Prosecutor Steve Wrenn also noted that Brinklow impeded the investigation by refusing to talk to police during the investigation, telling them she was helping the defense and had nothing to say.
The defense also called Bonnell’s ex-wife, Cynthia Bonnell, who was with Troy on the night of Feb. 14, just two days before Frank’s body was found on his property.
Cynthia testified that Troy got a text message while the couple was at dinner at Texas Roadhouse that sent him “over the top,” and she was forced to leave the restaurant just moments after their meal arrived.
Cynthia also testified that Troy had several cell phones, in support of an argument the defense has made that police investigators never looked into where Troy was the night of Sessions’ disappearance, the day his body was dumped along the Poudre Canyon or after Frank and Eastman arrived at his property the night before Frank’s body was discovered.
At times, Cynthia appeared to be confused about her answers, and on cross examination, Wrenn attempted to impeach Cynthia’s testimony by documenting that her marriage to Troy ended after years of infidelity, leading her to possibly not be fully forthcoming in her testimony about her ex-husband.
Defense attorney’s during closing arguments Tuesday told the jury that the prosecution charged their client based entirely on a “hunch” and blamed poor police investigation for not targeting the right perpetrators.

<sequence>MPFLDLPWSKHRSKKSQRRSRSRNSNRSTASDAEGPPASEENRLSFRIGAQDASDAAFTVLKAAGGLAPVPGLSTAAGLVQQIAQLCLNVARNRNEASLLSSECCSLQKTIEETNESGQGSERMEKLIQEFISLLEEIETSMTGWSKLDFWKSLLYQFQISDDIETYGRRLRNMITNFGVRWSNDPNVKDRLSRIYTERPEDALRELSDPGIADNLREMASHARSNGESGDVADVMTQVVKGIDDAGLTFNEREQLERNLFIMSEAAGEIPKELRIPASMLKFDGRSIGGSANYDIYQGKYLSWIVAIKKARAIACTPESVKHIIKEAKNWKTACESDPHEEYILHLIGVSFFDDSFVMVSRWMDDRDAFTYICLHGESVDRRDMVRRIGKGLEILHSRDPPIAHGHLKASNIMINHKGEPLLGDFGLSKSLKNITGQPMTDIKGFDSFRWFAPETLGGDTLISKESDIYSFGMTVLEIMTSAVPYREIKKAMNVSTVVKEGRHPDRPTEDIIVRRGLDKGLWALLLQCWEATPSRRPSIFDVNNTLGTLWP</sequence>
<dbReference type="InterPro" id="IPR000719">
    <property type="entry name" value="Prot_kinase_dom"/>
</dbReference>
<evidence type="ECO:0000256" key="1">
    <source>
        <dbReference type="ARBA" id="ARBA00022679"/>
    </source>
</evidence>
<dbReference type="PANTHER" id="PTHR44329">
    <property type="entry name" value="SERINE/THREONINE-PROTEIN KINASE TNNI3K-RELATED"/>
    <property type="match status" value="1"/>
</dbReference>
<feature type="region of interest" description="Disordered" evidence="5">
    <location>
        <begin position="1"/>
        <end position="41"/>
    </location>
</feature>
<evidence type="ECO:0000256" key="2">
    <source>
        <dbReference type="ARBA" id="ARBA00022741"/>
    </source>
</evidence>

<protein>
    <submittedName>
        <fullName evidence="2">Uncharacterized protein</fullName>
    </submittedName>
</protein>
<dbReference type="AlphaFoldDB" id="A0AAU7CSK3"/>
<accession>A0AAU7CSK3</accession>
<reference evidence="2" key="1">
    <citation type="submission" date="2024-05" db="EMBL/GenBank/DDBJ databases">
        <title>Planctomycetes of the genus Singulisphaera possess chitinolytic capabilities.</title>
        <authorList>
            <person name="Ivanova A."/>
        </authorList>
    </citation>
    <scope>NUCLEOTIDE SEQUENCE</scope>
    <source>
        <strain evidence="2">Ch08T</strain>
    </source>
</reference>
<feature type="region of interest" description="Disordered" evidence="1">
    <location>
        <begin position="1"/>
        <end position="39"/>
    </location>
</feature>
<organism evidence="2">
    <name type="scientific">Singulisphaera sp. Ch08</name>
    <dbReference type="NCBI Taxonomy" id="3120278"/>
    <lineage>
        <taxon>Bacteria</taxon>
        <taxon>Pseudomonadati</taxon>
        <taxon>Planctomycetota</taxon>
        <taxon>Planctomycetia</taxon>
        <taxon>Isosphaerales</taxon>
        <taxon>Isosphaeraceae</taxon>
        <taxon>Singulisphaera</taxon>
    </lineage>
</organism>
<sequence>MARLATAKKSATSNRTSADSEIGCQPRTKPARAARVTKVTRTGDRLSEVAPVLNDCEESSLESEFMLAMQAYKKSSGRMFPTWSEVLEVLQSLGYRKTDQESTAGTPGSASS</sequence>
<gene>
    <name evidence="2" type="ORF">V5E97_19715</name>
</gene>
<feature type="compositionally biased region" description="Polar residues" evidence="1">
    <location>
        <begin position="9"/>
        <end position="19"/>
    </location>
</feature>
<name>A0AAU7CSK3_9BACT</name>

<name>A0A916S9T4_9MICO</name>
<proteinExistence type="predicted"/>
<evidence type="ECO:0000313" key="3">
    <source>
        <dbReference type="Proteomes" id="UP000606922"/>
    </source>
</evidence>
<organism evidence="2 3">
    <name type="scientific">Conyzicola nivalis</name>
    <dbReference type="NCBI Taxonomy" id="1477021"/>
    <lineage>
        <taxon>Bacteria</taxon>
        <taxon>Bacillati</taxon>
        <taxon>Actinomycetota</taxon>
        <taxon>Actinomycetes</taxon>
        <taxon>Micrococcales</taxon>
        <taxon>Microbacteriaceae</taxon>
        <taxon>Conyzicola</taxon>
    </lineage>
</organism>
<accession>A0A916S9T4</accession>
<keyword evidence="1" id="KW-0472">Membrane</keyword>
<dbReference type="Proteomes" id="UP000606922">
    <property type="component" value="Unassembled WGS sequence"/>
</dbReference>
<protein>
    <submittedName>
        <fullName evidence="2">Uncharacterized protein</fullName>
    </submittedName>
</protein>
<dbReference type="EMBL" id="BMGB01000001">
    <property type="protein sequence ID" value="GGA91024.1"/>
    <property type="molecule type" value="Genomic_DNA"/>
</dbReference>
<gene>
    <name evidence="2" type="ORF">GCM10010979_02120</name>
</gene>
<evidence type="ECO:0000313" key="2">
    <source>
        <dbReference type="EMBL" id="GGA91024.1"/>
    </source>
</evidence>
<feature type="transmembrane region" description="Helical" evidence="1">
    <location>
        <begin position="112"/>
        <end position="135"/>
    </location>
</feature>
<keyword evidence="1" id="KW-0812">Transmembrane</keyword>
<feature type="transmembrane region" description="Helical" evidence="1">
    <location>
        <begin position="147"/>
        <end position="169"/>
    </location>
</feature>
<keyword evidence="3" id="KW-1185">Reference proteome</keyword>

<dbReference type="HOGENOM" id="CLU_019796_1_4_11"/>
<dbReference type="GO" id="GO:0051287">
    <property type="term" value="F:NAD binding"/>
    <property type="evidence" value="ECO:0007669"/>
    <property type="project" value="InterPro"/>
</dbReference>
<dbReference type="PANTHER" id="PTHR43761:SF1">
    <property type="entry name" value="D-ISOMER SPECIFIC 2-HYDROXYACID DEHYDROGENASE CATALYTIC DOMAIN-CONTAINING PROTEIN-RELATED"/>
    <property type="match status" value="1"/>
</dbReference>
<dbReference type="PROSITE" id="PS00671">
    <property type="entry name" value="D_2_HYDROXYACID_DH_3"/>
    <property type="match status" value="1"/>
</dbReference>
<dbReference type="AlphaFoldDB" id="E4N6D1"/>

“Assumption is the mother of all mistakes,” said defense attorney Ashley Morriss. “But why is making assumptions such a dangerous business? When you make assumptions from the outset, what you ignore is deliberate. You ignore things that don’t fit or are inconsistent with your initial assumption.”
Morriss’s point was the defense believes Frank killed Sessions and Troy Bonnell killed Frank. They pointed to what they see are inconsistencies in how evidence was gathered and handled, inconsistencies in testimony by prosecution witnesses, and possible evidence that was never investigated.
The defense painted Eastman as a broken man, with no job, no money, and no hope. They claimed throughout the trial that Eastman suffered from dissociative disorders, but two attempts to have him deemed unfit to stand trial were both denied.
They told the jury that although Eastman had asked Frank to marry him on multiple occasions — including two days before her body was found on Bonnell’s property — and was denied, her rejection didn’t bother him, saying he was not a jealous man, despite numerous witnesses who testified to Eastman’s violent tendencies and control over Frank during their 7-year, on again-off again relationship.